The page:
Pashtun Long March was organized by the Pashtun Protection Movement, formerly known as Mehsud Protection Movement, which was led by Manzoor Pashteen. The movement started after the encounter of Naqeebullah Mehsud, a Pashtun model who resided in Karachi. Naqeeb was linked to terrorists groups without any evidence and killed by Rao Anwar. In response, Naqeeb’s tribe started a march to ask for justice. The march had started in Dera Ismail Khan, however, it turned into an “all-Pashtun Jirga”- a sit-in- when it reached to Islamabad. The sit-in which was joined by eight thousand to ten thousand Pashtuns from different parts of Pakistan, was the first non- violent movement in decades. The march that had started to ask for justice for one person turned into a movement that crossed Pakistan’s borders. It also adapted the name Pashtun Long March (often written together in a hashtag).
Demands presented by the movement were to arrest the person who has killed Naqeebullah, Rao Anwar, and justice for those Pashtuns who have lost their lives in extrajudicial killings; Ending the extrajudiciary killings of Pashtuns; Not to open fire on innocent Pashtuns ; Bringing Pashtun missing persons back to their homes or before the court of law (mostly those missing persons were forcefully abducted by the army and police); Clear mines in FATA. The Pakistani government accepted these conditions after nine days of sit-in in Islamabad and promised to implement it within a month. The leader of the movement said that, after a month they will come back if the government did not fulfill its promises.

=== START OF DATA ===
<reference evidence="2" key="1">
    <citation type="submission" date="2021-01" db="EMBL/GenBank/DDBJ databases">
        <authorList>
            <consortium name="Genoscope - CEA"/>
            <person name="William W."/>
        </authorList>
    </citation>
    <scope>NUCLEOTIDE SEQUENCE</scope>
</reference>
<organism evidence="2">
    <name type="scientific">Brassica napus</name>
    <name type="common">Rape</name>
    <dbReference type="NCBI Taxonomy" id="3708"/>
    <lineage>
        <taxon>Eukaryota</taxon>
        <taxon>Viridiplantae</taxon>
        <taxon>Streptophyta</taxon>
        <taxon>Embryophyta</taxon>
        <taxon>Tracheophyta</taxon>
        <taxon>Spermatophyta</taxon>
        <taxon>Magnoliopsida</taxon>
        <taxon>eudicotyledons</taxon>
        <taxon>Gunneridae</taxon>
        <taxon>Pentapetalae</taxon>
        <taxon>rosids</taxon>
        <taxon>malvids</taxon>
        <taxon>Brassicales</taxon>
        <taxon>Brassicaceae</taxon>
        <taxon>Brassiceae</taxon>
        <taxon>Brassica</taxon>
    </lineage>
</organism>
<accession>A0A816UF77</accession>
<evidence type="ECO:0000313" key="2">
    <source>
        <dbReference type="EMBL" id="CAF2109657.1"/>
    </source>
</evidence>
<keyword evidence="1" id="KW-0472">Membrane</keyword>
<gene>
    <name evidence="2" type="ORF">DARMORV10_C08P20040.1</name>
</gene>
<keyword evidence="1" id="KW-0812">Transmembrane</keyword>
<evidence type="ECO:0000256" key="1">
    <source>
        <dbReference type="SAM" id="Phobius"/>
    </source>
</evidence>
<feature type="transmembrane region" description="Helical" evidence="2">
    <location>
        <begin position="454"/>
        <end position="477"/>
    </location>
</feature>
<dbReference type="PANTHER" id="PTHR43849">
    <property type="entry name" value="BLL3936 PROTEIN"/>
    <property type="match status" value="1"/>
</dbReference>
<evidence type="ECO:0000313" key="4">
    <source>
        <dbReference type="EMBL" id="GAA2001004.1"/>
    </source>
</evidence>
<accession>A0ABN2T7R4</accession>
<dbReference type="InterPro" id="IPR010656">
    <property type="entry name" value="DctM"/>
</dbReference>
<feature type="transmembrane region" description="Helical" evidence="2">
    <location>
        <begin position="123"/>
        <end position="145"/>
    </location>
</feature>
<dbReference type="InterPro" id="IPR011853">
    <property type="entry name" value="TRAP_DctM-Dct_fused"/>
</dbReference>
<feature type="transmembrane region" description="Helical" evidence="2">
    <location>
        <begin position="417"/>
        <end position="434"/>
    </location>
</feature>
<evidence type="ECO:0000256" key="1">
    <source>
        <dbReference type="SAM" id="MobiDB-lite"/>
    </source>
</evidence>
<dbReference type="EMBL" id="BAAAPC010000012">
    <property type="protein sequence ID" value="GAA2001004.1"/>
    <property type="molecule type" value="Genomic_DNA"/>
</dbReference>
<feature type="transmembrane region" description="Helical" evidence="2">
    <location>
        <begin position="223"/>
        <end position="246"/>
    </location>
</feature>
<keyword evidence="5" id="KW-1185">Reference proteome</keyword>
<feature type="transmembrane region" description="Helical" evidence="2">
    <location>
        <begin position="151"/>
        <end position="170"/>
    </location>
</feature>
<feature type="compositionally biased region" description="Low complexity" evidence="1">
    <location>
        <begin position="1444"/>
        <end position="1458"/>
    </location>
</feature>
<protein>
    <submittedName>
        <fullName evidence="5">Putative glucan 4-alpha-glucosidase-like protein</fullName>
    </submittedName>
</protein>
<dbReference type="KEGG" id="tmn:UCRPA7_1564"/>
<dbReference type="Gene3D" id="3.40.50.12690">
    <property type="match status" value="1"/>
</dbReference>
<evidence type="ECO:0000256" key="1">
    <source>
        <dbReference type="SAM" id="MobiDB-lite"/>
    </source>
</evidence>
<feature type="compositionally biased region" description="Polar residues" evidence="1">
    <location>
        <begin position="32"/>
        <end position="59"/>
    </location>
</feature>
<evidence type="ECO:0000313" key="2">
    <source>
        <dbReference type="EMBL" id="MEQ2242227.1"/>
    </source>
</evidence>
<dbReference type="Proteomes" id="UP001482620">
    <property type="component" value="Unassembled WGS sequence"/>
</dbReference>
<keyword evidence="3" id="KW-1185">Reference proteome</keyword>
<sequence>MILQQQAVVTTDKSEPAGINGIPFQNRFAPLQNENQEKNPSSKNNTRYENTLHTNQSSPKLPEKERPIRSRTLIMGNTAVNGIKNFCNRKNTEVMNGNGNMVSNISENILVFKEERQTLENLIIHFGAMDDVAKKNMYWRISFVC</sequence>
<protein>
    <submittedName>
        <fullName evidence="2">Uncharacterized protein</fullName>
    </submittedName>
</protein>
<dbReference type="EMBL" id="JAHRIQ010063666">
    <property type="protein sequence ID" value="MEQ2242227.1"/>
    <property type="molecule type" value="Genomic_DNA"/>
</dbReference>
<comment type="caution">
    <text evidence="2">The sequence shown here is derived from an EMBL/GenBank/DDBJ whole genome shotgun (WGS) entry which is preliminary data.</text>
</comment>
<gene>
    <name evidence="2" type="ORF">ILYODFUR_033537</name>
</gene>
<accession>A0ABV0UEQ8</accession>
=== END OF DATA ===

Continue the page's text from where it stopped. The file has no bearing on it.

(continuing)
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The acceptance of conditions seems to be a new way for Pakistan to diffuse the threat posed by the Pashtun unity. The sit-in brought many Pashtuns together, and united them after decades of conflicts. They left their tribal identities and marched for justice and freedom.
The Pakistani government was quick to realize the potential of this movement, and tried to stop it by manipulating the organizers and sending politicians to the sit-in.
Especially, after President Ashraf Ghani released a statement and supported the non- violent movement.
But what led to this movement and sit-in that shock Pakistani establishment?
One of the conditions presented by the Bush administration after its “You are either with us or against us” statement, to Pakistan was to fight terrorists and end terrorist activities.
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Pakistan saw war on terror as an opportunity to receive as much fund as it could by those who are fighting war on terror.
Pakistan joined the War on Terror, and to prove that they are keeping their end of the bargain, they started victimizing Pashtuns and other minorities. They started military operations in FATA and Waziristan, while real terrorists were enjoying their luxurious lives in Karachi, Lahor, and Islamabad.
Manzoor Pashteen, the leader of the movement, said and his Facebook live today, that fighting under the label of “fighting terrorism” has turned into a business [for Pakistan].
The sit-in proved that Pashtuns are not terrorists but victims of terrorism imposed by Pakistani government.